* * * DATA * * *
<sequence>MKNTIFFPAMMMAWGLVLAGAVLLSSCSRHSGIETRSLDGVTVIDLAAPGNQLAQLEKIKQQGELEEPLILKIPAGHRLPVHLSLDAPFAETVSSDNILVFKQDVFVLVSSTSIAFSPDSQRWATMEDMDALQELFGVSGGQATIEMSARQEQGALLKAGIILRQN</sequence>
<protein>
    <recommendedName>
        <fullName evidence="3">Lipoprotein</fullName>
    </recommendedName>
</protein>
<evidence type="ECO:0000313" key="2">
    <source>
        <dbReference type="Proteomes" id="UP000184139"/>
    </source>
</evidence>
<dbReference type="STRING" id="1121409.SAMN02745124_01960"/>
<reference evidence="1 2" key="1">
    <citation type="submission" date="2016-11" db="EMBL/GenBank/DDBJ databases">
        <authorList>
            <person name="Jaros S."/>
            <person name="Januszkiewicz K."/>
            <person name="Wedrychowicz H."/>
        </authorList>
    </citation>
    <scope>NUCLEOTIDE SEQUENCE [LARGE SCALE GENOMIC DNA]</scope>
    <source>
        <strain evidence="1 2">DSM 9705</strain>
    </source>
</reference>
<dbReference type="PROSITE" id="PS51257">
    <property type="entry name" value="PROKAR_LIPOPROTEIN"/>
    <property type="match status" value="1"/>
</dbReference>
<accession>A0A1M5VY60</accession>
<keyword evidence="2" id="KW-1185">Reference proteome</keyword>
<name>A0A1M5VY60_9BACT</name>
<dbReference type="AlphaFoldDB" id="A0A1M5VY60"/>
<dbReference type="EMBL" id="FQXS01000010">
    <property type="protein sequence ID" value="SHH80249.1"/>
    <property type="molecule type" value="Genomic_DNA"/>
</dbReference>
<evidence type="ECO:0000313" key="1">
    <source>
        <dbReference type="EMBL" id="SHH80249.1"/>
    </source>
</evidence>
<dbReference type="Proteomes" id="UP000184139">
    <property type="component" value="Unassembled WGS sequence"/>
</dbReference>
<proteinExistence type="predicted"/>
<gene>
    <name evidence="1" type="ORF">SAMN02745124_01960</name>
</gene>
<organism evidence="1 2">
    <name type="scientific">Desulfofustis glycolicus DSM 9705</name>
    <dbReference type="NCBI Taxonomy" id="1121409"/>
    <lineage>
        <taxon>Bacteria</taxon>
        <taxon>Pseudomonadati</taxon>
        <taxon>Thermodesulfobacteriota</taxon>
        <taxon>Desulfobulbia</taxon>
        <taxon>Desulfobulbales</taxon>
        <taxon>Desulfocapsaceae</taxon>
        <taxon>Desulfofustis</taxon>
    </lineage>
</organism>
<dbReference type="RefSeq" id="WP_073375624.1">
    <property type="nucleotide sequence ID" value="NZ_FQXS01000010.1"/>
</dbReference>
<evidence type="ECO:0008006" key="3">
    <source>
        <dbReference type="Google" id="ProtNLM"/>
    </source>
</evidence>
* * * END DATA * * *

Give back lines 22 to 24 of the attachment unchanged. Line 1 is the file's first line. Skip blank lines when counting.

    <source>
        <strain evidence="1 2">DSM 9705</strain>
    </source>